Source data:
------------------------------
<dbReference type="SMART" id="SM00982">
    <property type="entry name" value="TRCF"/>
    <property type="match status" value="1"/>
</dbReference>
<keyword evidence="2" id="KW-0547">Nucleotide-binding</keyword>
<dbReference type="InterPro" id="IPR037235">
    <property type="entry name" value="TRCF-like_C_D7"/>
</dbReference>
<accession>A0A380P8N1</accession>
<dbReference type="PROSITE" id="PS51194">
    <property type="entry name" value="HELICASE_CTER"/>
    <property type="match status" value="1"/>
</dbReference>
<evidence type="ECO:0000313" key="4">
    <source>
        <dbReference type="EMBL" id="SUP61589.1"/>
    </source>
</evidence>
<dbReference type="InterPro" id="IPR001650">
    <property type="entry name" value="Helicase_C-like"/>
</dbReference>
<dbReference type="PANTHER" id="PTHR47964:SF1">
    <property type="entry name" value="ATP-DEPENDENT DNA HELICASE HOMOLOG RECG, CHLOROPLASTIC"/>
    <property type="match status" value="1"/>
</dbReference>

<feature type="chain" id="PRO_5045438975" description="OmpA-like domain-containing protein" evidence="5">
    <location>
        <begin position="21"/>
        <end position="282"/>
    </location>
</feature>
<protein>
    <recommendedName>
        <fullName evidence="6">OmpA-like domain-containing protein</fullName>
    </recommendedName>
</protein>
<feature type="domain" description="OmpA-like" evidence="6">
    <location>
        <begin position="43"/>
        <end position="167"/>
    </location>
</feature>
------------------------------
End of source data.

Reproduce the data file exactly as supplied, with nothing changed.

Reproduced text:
<dbReference type="SMART" id="SM00982">
    <property type="entry name" value="TRCF"/>
    <property type="match status" value="1"/>
</dbReference>
<keyword evidence="2" id="KW-0547">Nucleotide-binding</keyword>
<dbReference type="InterPro" id="IPR037235">
    <property type="entry name" value="TRCF-like_C_D7"/>
</dbReference>
<accession>A0A380P8N1</accession>
<dbReference type="PROSITE" id="PS51194">
    <property type="entry name" value="HELICASE_CTER"/>
    <property type="match status" value="1"/>
</dbReference>
<evidence type="ECO:0000313" key="4">
    <source>
        <dbReference type="EMBL" id="SUP61589.1"/>
    </source>
</evidence>
<dbReference type="InterPro" id="IPR001650">
    <property type="entry name" value="Helicase_C-like"/>
</dbReference>
<dbReference type="PANTHER" id="PTHR47964:SF1">
    <property type="entry name" value="ATP-DEPENDENT DNA HELICASE HOMOLOG RECG, CHLOROPLASTIC"/>
    <property type="match status" value="1"/>
</dbReference>

<feature type="chain" id="PRO_5045438975" description="OmpA-like domain-containing protein" evidence="5">
    <location>
        <begin position="21"/>
        <end position="282"/>
    </location>
</feature>
<protein>
    <recommendedName>
        <fullName evidence="6">OmpA-like domain-containing protein</fullName>
    </recommendedName>
</protein>
<feature type="domain" description="OmpA-like" evidence="6">
    <location>
        <begin position="43"/>
        <end position="167"/>
    </location>
</feature>